Categories

# 10-10-80 Savings Plan

Have you ever heard the following sage financial advice?

Pay yourself first
Save 10% of your income and live off the rest
Don’t spend more than you make

Books like The Richest Man in Babylon and Automatic Millionaire cover the topic right off the bat in detail, but you may have also heard the advice from family or friends.

When I was younger, my dad had me take half of any gift money I received and put it towards a savings bond. We would go to the bank and fill out the paperwork, and I still have a stack of bonds to this day.

My aunt would also tell me to make sure I saved 10% of anything I was given (with instructions to also give 10% to the church).

We’ve been using the envelopes for six months now, and so far I haven’t said much on how J should distribute any new money between them (although I might gently push towards making sure some money goes to savings). He hasn’t learned about percentages yet in school (he’s still on multiplication and division). A quick Google search says he might not learn them until 6th grade!? That’s not going to work. I’m going to have to start sooner.

I read up on percentages on The School Run and Math is Fun, then I printed out a few copies of a 100 grid. We talked about how a percentage is a number or ratio expressed as a fraction of 100. On one paper, we colored in one square which meant 1% or 1/100. On another, we colored in 25 squares which meant 25% or 25/100 (or 1/4). We took \$1.00 in quarters and put a quarter on each 25-block. On yet another page, we colored in 10 squares to make 10/100 or 10%. We outlined 10 10-blocks on the page and put a dime in each one to show that 10% of \$1.00 is 10 cents.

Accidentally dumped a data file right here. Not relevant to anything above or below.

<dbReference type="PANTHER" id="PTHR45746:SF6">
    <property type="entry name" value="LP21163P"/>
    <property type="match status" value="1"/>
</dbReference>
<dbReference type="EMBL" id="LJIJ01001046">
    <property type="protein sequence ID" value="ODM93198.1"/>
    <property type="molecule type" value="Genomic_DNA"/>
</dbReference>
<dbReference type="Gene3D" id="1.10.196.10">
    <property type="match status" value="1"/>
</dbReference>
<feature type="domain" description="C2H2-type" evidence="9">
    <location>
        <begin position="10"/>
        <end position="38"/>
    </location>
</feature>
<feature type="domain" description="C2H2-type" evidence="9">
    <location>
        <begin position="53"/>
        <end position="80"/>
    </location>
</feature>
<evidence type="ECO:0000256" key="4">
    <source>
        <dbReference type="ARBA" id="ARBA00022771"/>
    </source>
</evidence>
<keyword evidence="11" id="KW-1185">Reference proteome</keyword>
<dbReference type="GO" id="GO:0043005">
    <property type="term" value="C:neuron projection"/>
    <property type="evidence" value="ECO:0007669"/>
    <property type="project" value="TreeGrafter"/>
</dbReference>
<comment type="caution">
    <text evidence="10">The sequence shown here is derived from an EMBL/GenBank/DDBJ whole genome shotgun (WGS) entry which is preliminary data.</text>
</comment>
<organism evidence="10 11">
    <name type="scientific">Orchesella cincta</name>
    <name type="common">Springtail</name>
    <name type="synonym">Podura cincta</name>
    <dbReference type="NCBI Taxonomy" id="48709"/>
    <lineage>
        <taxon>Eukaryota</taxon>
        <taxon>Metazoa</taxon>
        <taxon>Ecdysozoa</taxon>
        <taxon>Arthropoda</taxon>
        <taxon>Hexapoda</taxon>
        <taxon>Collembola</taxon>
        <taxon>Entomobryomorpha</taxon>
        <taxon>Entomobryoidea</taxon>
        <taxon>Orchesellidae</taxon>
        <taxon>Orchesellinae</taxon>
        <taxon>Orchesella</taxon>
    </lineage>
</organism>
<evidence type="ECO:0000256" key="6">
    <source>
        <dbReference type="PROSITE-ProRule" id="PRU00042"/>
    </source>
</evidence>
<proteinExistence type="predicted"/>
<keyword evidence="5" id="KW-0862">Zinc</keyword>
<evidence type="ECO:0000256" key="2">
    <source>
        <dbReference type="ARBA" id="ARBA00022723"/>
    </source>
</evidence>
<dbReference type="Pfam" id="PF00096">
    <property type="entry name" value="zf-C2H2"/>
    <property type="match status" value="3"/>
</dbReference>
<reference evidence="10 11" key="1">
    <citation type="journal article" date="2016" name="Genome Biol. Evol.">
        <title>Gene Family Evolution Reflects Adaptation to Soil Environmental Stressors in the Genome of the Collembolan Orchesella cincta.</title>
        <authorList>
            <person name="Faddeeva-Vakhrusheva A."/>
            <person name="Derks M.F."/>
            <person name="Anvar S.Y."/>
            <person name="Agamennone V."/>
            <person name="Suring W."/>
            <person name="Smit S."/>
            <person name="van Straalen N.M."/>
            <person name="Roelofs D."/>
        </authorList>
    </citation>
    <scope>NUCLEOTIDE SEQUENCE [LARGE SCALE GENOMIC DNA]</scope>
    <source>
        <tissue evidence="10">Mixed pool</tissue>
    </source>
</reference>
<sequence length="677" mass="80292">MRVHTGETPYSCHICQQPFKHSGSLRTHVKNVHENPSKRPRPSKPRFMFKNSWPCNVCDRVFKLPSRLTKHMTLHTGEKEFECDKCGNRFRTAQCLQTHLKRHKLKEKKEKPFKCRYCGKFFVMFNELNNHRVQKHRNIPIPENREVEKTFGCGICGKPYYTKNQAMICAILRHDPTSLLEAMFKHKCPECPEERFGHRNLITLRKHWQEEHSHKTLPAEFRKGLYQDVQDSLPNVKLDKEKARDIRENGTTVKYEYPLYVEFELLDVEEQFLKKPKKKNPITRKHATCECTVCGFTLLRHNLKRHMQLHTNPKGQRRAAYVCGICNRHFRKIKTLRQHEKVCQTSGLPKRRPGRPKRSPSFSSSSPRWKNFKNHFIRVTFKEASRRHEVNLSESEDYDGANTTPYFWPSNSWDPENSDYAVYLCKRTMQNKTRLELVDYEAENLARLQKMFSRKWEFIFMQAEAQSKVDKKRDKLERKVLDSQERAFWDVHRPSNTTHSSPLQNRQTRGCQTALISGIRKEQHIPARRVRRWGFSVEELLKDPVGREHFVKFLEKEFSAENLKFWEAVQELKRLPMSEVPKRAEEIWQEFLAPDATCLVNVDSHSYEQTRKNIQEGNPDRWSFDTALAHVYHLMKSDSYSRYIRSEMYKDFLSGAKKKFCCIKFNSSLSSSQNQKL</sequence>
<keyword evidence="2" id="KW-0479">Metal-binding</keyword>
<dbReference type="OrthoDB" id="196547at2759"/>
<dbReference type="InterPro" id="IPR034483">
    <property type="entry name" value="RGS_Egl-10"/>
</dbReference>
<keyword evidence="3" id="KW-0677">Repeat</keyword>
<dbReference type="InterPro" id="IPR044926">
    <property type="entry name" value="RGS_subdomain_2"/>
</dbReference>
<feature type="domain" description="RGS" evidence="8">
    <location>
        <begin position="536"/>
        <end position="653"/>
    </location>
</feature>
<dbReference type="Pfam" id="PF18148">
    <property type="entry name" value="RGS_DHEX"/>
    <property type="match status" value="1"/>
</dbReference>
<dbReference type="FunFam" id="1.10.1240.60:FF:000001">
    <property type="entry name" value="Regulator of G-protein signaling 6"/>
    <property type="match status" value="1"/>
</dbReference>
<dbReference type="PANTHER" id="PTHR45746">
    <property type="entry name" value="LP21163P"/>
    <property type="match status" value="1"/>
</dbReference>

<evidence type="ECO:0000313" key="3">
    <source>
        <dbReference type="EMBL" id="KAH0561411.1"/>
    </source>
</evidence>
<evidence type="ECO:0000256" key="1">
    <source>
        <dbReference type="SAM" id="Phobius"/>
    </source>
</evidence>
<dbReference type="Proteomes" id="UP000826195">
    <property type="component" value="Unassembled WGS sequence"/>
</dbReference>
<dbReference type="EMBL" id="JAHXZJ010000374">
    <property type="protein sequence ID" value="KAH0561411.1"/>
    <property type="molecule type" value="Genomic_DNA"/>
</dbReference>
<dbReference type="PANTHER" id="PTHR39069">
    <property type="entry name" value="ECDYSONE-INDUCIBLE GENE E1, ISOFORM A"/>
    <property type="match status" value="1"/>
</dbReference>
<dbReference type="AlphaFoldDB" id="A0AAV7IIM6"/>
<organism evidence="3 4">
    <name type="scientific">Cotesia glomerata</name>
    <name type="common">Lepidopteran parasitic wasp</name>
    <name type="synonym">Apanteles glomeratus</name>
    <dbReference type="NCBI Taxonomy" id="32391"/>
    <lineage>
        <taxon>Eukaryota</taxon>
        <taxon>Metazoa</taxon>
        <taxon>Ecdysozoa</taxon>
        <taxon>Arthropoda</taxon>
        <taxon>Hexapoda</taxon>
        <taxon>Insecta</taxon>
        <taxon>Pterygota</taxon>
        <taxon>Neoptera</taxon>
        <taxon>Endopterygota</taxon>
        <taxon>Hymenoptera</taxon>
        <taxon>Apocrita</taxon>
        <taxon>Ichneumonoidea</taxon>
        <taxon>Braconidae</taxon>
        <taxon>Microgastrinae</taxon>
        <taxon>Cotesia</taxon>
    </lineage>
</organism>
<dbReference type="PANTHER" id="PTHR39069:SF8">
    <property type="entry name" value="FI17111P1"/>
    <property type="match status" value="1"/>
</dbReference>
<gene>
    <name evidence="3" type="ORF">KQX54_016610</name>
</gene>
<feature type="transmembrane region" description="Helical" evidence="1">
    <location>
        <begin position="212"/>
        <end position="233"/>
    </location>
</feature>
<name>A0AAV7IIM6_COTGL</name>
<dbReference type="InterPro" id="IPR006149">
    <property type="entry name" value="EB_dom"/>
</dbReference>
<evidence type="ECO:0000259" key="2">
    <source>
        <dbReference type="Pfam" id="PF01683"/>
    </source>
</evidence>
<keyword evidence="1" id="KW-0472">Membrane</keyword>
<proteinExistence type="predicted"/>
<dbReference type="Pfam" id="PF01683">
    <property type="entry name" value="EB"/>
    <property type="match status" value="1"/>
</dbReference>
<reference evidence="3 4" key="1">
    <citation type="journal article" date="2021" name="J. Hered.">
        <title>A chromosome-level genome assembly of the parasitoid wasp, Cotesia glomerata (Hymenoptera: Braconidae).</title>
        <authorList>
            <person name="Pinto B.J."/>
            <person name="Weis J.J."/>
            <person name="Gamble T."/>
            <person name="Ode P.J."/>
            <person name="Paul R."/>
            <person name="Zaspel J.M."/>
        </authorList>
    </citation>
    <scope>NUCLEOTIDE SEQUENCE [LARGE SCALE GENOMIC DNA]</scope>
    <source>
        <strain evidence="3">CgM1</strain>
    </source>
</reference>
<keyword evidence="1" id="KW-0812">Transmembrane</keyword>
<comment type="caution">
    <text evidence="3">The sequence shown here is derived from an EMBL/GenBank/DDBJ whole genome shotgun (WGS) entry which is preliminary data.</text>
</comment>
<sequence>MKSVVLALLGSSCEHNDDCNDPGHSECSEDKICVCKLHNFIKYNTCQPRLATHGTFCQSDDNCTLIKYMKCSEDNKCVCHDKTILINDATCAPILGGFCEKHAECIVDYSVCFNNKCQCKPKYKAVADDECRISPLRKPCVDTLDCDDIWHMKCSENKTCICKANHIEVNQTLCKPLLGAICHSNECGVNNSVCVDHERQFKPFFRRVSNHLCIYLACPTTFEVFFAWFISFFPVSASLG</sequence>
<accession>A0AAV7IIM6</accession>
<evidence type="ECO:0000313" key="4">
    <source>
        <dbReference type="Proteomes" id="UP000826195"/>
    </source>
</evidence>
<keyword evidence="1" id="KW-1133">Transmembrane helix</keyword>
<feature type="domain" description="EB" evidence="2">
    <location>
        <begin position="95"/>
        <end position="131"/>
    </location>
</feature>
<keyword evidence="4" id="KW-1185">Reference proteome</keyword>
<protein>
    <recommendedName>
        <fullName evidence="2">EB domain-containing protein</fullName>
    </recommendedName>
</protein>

So that’s all well and good if he gets \$1 or even \$10. But what about when he gets \$8.00? How do I explain how to calculate 10%?

I showed him what I called “a trick” where you write out \$8.00 with the decimal place, then move the decimal place one position to the left to get 10%. (In his mind, trick meant “hard” and he kept referring to it this way!) To illustrate, \$8.00 becomes \$.800 or 80 cents. I had \$8.00 in quarters and dimes, and we divided them up in 10 piles on the board. This showed us that 10% of \$8.00 was 80 cents.

We repeated the activity for \$2.00, \$4.00, \$5.00 and \$6.00, writing the questions in his notebook and putting the money on the grid to figure out the answer. We also solved the problem by using the decimal moving trick. He had the idea to do a science notebook, so we took pictures of the grids, printed them and placed them in the notebook. I loved that he was into the activity!

When doing these things, I try to gauge how much he’s understanding. With this, it seemed like he needed more work. I want to print a few more 10-boards and outline the 10-blocks to be a little more clear. We’ll review 10%, then move on to other percentages. We briefly touched on 20% as being 10% twice.

Then, I think I’ll have him calculate the tip on a restaurant bill.

And after that we’ll move on to sale prices! If something is \$8.00 and it’s on sale for 20% off, how much is it? I can see us having a lot of fun at the store with this!

As far as savings, though, I’ll stress that this guideline is at least 10%. If you’re willing and able to save more, and invest it wisely, your savings will grow. More on that later — for now I’ll just tell him to save at least 10% because I said so!